Abstract Thinking ► 06 ► [06.03] Bhavana Of Otherness, Of Separation - The Way Of Freedom

Posted: 05.10.2006

Chemical conditioning is an aspect of our dependence. The other aspect of life is - freedom. When through sadhana, consciousness undergoes a transformation, chemicals cease to affect us. It is the quality of poison to kill. But could it kill Meera? Meera drank the cup of poison. It had no effect upon her, whatsoever. Could the dreadful serpent, Chandkaushik, kill Mahavir? The very hissing of it burns a man into an ash-heap. It stung Mahavir thrice, but without any effect.

The poison has its effect only when there is attachment to the body. The greater the attachment to the body, the deeper the effect. With the dissolution of this attachment, as awareness increases, the body remains a burden no longer. After attachment is dissolved, the body remains, and things happen to it, but one's consciousness remains uninfluenced. When the vital breath and consciousness recede within and their contact with the body is snapped, the husk of the body remains and then whether it is a serpent or any other venomous thing that stings it, it has little effect upon consciousness. This is the other aspect. Our consciousness is transformed through preksha; it is refined and purified by the spectator-stance. In such a state, the chemicals prove ineffective, or have the minimum of effect. This is the aspect of our freedom.

Mahavira said:

"Forbear: Endure: Forever forbear"

This becomes intelligible only when, besides forbearance, we practise how to concentrate our attention on a particular place. The disease we look upon as a problem becomes for us a ground for experimentation; it acts for us as laboratory to work in. In this spiritual laboratory we can find out as to who it is that suffers from disease, and who is being harmed by it. Who am I? We have a clear perception of it. 'There is the disease and here am I." Otherwise we tend to regard them as one. "I am diseased:" As long as we are identified with the disease, we shall continue to be tormented by it. When, instead of saying, 'There is the disease and here am I", we say, "I am diseased" we become indistinguishable (indivisible) from disease. Had we said, "My disease", it would have implied some distance, a separation between 'myself’ and 'disease'. But by saying, "I am diseased", webecome identical with the disease; all distinction, all distance, between myself and the disease disappears and in this situation we are bound to be tormented by it. But if we create a distance between 'myself and the disease’ by saying, "I am only a spectator, a seer, a knower; I know and see. There is the disease and here am I," the spectator, the knower-seer, stands separated from the disease. Then the disease itself becomes a basis for experimentation and out of it emerges a solution.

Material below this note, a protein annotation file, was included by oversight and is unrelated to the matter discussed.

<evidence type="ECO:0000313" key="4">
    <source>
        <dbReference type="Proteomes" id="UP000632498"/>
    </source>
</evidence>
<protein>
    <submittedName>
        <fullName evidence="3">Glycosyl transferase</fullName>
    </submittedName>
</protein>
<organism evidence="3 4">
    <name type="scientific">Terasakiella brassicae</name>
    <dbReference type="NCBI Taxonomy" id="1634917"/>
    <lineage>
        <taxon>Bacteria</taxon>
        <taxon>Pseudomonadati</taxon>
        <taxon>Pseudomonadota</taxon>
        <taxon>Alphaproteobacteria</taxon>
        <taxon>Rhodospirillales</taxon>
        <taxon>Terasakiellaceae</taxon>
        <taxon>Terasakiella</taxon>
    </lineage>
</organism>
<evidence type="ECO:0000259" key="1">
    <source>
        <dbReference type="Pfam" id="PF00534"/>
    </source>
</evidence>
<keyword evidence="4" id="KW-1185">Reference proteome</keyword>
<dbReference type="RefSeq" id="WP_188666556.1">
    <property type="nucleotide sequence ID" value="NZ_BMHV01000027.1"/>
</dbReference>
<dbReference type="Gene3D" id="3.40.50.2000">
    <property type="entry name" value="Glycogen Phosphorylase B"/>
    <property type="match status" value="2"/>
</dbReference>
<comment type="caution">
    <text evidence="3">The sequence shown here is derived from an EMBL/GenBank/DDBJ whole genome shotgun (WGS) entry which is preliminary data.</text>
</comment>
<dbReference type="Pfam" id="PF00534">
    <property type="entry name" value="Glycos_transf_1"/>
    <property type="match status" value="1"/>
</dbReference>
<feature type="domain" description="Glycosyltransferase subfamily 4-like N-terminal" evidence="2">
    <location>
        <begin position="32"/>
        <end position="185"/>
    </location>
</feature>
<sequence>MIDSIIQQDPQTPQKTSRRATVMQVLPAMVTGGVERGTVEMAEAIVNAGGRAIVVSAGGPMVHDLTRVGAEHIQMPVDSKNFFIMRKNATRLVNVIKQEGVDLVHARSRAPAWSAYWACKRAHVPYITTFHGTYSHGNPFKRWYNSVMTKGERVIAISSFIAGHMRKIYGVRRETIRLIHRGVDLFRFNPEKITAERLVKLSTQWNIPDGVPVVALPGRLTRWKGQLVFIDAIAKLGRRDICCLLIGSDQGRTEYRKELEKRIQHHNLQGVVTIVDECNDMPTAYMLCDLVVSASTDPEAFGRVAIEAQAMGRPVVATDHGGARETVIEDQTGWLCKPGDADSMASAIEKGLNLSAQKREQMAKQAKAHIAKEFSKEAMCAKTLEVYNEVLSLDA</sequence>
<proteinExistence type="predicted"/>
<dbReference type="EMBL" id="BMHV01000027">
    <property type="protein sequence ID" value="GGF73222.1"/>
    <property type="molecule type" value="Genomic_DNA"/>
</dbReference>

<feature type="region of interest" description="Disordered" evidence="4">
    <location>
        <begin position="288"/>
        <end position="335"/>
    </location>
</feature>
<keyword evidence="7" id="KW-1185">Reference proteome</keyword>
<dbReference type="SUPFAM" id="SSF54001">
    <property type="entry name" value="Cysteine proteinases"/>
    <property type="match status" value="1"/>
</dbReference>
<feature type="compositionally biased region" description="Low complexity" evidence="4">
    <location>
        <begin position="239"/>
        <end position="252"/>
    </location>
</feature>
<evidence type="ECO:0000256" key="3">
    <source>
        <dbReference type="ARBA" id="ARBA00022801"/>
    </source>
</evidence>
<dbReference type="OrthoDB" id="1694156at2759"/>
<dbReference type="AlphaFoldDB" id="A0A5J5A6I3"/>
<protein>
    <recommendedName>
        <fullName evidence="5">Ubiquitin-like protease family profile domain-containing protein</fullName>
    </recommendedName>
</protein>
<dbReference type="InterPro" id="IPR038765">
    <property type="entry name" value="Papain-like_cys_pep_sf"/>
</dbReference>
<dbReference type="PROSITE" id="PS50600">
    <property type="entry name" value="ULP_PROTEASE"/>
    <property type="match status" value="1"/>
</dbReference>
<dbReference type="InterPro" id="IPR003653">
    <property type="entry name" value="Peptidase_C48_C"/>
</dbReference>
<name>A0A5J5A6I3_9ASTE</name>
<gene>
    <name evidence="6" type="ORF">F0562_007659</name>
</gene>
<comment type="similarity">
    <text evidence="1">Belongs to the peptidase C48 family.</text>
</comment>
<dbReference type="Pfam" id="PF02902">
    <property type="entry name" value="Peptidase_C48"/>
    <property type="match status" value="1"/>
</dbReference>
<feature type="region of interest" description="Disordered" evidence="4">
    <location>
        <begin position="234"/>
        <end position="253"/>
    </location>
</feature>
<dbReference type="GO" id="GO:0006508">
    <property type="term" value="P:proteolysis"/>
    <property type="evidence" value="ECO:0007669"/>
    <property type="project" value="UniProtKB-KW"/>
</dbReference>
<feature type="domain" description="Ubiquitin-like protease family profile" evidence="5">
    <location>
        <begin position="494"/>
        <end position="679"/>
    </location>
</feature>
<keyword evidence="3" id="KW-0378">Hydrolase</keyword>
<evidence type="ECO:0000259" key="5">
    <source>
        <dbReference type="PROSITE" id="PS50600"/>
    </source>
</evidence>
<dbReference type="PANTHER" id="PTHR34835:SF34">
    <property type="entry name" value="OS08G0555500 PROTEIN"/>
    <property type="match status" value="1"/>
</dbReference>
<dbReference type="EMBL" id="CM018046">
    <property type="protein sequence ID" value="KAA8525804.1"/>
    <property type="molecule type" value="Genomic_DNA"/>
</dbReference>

The soul has been called 'aruj', meaning diseases-free. The soul cannot be diseased. Consciousness can never be ill. The soul is ever free from sickness. It is the body which is afflicted with disease. When this distinction is assimilated, when a distance is established between the self and the disease, the problem is of itself resolved.

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